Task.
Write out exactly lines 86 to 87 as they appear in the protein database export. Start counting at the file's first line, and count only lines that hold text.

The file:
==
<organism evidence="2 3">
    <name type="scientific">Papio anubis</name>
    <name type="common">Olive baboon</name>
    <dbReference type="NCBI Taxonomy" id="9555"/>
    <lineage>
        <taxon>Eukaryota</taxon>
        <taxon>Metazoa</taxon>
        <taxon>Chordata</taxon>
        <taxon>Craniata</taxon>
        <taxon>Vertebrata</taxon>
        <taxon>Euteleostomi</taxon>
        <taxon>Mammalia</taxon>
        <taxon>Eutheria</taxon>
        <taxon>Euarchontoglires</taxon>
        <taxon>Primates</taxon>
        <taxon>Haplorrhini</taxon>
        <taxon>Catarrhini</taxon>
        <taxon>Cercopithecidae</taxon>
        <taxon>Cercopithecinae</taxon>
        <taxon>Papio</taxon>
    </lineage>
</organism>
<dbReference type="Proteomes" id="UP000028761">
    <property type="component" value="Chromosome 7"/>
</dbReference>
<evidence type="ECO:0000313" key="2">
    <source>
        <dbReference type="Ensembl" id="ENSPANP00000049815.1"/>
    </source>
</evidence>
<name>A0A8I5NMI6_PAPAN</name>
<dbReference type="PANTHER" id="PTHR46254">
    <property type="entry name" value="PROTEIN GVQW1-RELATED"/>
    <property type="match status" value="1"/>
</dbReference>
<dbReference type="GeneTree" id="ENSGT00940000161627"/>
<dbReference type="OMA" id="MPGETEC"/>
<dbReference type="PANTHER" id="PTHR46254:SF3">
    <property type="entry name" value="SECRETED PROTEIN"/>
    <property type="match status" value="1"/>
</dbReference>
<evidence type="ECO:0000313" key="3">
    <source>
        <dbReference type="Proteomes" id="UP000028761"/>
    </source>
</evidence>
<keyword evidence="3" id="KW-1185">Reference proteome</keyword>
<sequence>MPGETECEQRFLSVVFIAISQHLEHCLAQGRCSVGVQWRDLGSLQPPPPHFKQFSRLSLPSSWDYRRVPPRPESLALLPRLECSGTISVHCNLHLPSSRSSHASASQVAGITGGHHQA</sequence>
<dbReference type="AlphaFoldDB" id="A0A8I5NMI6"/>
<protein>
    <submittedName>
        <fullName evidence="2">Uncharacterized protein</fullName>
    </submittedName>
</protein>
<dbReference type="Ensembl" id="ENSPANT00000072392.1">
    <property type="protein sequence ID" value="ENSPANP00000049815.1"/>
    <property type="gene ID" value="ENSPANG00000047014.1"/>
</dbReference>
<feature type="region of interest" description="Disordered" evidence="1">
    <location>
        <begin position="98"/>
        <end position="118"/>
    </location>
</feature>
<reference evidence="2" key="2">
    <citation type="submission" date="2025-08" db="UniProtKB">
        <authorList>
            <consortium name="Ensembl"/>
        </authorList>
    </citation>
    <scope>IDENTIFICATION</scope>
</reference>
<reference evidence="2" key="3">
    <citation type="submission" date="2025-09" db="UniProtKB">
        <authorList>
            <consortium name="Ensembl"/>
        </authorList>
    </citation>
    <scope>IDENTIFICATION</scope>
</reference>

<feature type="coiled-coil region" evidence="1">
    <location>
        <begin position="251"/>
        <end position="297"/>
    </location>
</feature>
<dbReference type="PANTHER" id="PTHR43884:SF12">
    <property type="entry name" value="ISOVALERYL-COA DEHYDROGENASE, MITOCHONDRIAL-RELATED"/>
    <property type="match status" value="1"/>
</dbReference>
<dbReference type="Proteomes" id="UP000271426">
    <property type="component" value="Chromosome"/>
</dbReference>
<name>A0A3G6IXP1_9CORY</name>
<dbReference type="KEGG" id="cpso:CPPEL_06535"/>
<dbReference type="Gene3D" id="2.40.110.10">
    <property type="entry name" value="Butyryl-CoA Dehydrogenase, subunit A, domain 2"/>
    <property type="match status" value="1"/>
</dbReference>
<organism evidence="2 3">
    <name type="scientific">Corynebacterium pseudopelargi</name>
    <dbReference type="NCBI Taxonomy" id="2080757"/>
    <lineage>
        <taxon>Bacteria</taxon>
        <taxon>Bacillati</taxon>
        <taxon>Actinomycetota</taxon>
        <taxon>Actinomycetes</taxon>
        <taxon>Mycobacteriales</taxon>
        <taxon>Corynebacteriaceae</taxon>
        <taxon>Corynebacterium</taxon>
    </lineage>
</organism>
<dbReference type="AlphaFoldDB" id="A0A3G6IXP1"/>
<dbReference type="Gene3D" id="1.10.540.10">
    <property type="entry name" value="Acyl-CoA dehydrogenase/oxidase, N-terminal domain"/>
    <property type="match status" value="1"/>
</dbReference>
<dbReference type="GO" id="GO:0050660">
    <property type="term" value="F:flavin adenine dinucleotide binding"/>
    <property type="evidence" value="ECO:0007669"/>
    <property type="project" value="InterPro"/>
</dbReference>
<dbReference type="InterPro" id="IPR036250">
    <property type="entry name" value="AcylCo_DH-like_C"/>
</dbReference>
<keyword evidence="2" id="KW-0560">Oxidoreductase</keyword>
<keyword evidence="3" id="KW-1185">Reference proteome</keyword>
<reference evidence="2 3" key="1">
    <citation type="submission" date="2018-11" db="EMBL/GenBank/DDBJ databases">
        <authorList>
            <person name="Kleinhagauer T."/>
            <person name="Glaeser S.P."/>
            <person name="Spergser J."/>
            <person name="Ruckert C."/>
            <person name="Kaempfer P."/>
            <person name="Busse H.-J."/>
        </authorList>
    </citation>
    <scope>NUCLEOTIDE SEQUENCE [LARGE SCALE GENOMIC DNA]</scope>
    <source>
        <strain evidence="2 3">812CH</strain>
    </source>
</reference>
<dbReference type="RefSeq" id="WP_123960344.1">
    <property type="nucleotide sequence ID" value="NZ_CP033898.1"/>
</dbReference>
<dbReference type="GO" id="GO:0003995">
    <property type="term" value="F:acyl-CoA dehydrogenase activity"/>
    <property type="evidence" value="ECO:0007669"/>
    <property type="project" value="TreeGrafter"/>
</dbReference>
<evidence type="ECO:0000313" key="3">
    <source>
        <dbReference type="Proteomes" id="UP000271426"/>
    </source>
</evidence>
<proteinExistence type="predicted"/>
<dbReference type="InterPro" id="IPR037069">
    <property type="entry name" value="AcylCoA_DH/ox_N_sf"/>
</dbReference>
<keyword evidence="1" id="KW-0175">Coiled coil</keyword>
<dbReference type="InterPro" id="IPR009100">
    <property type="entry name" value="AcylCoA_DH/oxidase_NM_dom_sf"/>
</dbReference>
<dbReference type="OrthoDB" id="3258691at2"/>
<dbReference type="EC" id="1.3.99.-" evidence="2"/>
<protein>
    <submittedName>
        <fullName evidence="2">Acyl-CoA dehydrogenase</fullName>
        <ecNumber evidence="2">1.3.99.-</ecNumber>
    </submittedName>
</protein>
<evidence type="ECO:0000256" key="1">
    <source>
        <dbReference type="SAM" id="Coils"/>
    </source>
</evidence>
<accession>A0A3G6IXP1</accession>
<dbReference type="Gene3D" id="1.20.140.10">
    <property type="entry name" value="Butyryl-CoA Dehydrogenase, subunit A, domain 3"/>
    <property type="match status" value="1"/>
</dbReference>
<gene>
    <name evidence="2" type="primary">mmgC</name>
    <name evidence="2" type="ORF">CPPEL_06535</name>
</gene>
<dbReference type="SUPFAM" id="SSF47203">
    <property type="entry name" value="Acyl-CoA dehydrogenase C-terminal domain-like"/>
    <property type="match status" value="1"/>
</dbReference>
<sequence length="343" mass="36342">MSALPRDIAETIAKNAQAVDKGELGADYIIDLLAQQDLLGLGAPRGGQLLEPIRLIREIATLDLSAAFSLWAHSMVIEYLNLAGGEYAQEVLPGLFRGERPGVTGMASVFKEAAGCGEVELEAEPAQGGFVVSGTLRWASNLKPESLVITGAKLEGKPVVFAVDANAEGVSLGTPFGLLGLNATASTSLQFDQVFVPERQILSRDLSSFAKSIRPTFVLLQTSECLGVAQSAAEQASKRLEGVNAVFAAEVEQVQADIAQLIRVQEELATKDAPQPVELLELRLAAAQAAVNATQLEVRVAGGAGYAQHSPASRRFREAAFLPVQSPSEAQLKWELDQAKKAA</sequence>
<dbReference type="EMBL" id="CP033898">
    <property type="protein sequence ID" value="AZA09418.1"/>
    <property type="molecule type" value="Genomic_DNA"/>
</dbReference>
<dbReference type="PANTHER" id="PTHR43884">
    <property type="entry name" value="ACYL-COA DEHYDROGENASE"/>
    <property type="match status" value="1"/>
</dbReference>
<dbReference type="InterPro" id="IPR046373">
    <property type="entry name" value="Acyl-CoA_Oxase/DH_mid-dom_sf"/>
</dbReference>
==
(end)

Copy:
</feature>
<dbReference type="PANTHER" id="PTHR43884:SF12">